Rasmussen says Patriot missiles in Turkey will be under NATO command
NATO Secretary-General Anders Fogh Rasmussen (Photo: AA, Dursun Aydemir)
NATO chief Anders Fogh Rasmussen has said the Patriot missiles to be deployed on the Turkish-Syrian border to counter threats from Syria will be under NATO control.
Speaking in an interview on Tuesday, NATO Secretary-General Anders Fogh Rasmussen said the NATO decision endorsing the deployment of missiles will be made in the coming days. Approval by the parliaments of member countries are required for the organization to send the missiles. The missile system's transport, expected to be by sea, will also take time.
Rasmussen also announced that the missiles will remain under NATO control. The missiles will be installed by NATO allies and will be under the command of the alliance, said Rasmussen.
Turkish Defense Minister İsmet Yılmaz had earlier said that NATO's Air Command Control System (ACCS) will head the command center for the missile system, adding that Turkish officials are included in the ACCS's ranks. Hüseyin Çelik, deputy chairman of the ruling Justice and Development Party (AK Party), said in a recent press briefing that “Turkey will be holding the trigger.”
Rasmussen added that the alliance will not hesitate to take “further steps” to ensure Turkey's security and that the group will make their formal decision on Turkey's request for Patriot missiles “within days.”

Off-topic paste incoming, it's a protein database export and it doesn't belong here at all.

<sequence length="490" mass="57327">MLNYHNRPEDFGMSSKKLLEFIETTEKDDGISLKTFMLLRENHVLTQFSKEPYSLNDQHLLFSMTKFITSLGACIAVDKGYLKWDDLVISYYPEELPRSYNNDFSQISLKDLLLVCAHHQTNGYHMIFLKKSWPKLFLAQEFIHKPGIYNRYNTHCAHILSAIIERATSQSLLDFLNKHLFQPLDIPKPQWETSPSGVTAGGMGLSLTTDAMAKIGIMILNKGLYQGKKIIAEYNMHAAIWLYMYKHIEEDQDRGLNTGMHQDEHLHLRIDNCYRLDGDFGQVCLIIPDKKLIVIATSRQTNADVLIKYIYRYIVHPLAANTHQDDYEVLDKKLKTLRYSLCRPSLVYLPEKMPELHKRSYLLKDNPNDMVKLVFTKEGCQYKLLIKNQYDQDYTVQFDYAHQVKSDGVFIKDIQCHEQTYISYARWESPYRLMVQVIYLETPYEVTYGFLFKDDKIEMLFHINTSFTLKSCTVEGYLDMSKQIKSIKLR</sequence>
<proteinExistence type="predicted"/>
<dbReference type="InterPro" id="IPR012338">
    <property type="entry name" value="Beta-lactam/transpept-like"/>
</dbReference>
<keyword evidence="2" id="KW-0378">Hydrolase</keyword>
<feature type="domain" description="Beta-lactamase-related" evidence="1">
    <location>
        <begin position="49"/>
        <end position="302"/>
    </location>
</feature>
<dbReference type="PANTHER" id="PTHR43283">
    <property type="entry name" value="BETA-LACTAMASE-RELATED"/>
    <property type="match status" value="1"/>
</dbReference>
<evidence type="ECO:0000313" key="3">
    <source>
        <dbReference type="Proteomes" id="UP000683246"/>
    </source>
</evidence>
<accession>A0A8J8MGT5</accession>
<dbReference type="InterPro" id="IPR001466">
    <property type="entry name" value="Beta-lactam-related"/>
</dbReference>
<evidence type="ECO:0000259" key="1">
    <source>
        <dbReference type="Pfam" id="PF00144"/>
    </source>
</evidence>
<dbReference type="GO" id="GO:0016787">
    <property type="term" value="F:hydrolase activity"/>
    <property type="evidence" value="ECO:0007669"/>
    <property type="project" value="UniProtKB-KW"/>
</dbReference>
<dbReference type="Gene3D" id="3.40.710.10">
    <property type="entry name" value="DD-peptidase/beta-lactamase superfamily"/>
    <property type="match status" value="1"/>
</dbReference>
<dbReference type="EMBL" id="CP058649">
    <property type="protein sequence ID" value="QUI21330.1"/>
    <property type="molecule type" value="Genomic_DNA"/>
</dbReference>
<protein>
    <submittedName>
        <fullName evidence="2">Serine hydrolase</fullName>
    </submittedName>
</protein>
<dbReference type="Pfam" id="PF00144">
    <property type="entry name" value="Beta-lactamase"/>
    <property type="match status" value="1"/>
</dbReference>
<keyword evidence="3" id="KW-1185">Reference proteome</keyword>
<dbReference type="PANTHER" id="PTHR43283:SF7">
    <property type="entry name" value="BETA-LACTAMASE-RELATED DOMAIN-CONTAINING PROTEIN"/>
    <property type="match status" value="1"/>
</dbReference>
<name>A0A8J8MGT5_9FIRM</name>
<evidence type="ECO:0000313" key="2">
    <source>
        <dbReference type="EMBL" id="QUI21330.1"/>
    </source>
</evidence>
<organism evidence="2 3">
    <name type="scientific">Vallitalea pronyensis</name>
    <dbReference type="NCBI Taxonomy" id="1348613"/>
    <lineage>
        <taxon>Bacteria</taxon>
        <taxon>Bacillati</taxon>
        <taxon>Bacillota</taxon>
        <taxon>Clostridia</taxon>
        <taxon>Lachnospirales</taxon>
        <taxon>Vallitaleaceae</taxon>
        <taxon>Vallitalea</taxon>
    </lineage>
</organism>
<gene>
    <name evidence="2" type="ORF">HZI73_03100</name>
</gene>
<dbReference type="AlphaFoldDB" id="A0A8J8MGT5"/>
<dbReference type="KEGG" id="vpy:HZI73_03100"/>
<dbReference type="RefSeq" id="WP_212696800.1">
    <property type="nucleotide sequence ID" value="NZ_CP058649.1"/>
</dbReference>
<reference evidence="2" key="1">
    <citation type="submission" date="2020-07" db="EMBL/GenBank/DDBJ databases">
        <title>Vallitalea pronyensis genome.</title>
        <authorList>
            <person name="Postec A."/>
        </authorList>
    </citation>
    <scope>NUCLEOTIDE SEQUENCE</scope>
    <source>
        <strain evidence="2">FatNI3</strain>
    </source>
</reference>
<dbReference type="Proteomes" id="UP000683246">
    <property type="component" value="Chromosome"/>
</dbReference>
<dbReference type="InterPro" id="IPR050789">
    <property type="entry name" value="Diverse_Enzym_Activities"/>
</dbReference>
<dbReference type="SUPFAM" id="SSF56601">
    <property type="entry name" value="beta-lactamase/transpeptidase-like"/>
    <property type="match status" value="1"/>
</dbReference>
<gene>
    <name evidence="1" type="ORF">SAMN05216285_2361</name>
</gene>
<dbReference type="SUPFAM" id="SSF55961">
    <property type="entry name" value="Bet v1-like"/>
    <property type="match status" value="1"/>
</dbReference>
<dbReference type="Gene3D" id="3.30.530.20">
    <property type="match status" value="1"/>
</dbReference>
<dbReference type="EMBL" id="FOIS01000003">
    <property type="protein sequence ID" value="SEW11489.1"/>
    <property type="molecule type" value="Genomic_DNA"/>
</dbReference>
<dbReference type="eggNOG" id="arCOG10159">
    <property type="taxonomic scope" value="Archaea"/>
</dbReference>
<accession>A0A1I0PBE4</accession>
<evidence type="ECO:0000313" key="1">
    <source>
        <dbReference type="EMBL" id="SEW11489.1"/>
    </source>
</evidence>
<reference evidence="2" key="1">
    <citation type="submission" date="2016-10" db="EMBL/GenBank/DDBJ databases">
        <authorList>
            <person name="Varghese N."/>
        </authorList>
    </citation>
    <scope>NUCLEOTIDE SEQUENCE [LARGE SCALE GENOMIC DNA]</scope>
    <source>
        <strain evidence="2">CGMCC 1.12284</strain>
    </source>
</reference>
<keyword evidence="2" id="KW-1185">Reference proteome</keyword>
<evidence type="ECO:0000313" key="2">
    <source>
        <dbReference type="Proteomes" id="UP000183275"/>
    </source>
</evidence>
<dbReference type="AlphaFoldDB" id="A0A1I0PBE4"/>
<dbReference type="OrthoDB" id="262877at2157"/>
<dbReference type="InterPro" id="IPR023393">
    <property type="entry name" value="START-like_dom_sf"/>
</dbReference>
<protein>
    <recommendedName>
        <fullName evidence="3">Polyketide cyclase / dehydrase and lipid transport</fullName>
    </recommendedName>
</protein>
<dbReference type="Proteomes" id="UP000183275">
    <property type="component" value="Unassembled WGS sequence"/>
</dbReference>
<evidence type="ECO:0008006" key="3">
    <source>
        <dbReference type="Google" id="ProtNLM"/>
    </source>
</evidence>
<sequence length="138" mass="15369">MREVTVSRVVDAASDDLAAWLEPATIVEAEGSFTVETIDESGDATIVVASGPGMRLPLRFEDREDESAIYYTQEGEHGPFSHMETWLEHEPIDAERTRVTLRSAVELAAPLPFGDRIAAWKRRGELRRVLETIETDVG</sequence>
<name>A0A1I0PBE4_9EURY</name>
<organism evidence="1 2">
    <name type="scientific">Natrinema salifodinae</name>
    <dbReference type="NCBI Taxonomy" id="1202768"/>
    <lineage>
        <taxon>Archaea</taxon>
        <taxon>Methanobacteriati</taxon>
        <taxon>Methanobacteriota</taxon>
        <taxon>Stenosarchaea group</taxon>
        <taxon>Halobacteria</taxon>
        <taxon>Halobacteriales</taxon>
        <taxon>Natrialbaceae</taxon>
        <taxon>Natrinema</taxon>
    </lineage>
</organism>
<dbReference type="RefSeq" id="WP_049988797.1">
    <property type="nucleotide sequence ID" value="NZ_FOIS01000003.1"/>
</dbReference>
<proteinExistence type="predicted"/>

Commenting on Russia's concern over the deployment of the Patriot missiles, Rasmussen said Moscow's anxiety is not based on legitimate concerns.
Russia said openly last Thursday that it opposes the deployment of NATO Patriot missiles on Turkey's border with Syria, a sign of deepening tensions across the region over the Syrian crisis.
Asked about the financing of the missiles, Rasmussen said countries providing the missiles will take on the financial burden, although the host country will also contribute to the costs. Germany, the Netherlands and the United States are the only three NATO allies with appropriate Patriot surface-to-air missile systems available.
The Patriot missiles deployed to Turkey during the Gulf Wars were provided by the Netherlands.
Ankara twice this year has invoked Article 4 of the NATO charter, which provides for consultations when a member state feels that its territorial integrity, political independence or security is under threat.
But some experts noted that deploying Patriots to Turkey is partly symbolic, aimed at showing that NATO is behind Turkey.
Manufacturer Raytheon says Patriot missiles provide "a reliable and lethal capability to defeat advanced threats, including aircraft, tactical ballistic missiles, cruise missiles and UAVs [drones].”